The reason Dr Wilson coined adrenal fatigue as the 21st century syndrome is that modern life affords us little down time, although we have many conveniences we have less time. We have internalized that tiger and are rarely satisfied; go go go busy busy busy are the mainstream values and with more and more cuts to spending from governments many jobs have become increasingly demanding. The news is increasingly bad, the economy is unstable and as more information becomes available about the world the less certainty we all seem to have; these factors also contribute to stress and unease. Cell phones, tablets, laptops all tend to encourage a hyperactive mind focussing on more than one things at a time and are often quite distracting and ungrounding. In addition to this, physical stressors have increased through decreased nutritional value of foods and increased demands on our systems to detoxify xenobiotics and chemical additives. The reason the symptoms of adrenal fatigue are so all encompassing is because they are caused by a myriad of factors and those factors like mental stress and over work affect us on all levels.
Steps to Nourish Your Adrenals and Stress Response system
Since the adrenals are affected by your state of mind, your state of mind is one place you can start to work on. Stress and worry can be both a result and a contributing factor to adrenal dysfunction. The more worried or hyped up you are the further taxed your adrenals will become. If you have been through a difficult time in life either for a short period or a long period of time often worry, anxiety or hyper vigilance become part of your norm. If this stems from childhood then you may not even know it’s there. If it started in adulthood then you may be more aware of its presence. In either case taking the time to fully relax is vital. The first step is finding time to ‘tune in’ to your body. If you’ve ever been to a yoga class you’ll have been led through the yoga posture shavasana or ‘Corpse Pose’ at the end of the class. This is a progressive relaxation posture designed to make one aware of and then fully release tension accumulated in the body. You could use Dr Google to find a good youtube demo of this posture and practice it daily at the end the start of and end of your day. You can also build into your day mini check ins. Set a timer on your phone every hour or two and do a quick scan of your body: are you holding your breath? Are you holding tension in your shoulders, jaw, brow or hips? Is you mind on multiple things at once? It only takes 30 seconds to take 5 deep relaxing breaths reminding yourself to do one thing at a time and relax your face, jaw, neck, shoulders and hands. Often anxiety, over thinking and worry have their roots in negative thinking or in all or nothing thought patterns; to have control over our thoughts and foster a tranquil clear mind these patterns need to be unwound and discovered so you can identify what thoughts are leading to stressful feelings. No matter who you are or what condition you have spending time relaxing your body is so important to a healthy mind and relaxed nervous system which fosters clear and creative thinking.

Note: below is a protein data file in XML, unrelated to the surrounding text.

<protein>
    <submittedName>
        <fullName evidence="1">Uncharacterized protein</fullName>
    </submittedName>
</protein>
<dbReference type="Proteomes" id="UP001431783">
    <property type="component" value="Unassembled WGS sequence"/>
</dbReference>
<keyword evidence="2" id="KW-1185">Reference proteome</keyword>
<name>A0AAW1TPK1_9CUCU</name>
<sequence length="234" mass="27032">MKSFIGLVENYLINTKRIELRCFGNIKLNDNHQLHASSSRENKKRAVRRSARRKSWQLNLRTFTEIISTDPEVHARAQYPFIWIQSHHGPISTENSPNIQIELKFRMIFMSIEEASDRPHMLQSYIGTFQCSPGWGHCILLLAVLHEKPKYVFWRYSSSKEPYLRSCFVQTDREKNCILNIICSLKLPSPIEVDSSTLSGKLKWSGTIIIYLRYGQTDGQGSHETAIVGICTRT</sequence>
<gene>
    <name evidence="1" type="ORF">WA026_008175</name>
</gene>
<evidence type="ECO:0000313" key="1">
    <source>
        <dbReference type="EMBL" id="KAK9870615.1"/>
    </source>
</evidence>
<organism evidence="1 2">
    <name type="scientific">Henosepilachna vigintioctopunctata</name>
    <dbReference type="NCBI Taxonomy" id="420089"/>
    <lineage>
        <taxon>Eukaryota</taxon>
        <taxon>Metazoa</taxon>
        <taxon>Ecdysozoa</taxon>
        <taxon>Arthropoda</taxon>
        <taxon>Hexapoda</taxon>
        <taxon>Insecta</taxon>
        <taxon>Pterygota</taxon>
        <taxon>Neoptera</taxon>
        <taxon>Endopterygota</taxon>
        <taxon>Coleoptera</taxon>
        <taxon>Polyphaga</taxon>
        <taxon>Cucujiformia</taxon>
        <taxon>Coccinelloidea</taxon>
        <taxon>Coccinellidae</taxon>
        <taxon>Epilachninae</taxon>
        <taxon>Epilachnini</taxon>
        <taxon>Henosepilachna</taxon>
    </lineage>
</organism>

Calming hyper excitability with food and lifestyle choices.
Since adrenal fatigue stems from an over worked stress response system, avoiding stimulates is key, both physical and mental. Caffeine and sugar are not your friends when you’re fatigued. People who stress you, cell phones, the internet, violent or suspenseful TV or movies can all be sources of stress and getting the nervous system keyed up. If your mind is overactive, then quiet time is essential. Slowing your body and mind down by doing things slowly and calmly makes a big difference to preserving your energy and keeping your nervous system calm. Magnesium, Zinc, Vitamin C, B complex vitamins and healthy polyunsaturated fats like fish oils are great nutritional supplements for the adrenally fatigued. If your diet is good and you get lots of fruits, vegetables, whole grains and legumes you may not need to supplement with these but many people find benefit. A protein rich diet is also essential especially at breakfast. Don’t skip meals and when you have snacks make them nuts, seeds, legumes (humus or other bean dips) and vegetables. Whole grains including rice, rye, spelt, wheat, oats, and legumes, berries, cranberry, oranges, bananas, greens like lettuce mixes or kale, mackerel, anchovies, sardines, nutritional yeast are all examples of foods high these nutrients. I will bring you more info on this important health concern in the future. You can also find this article in parts in the Inverness Oran and the Port Hawkesbury Reporter May 2015.
Yours In Health,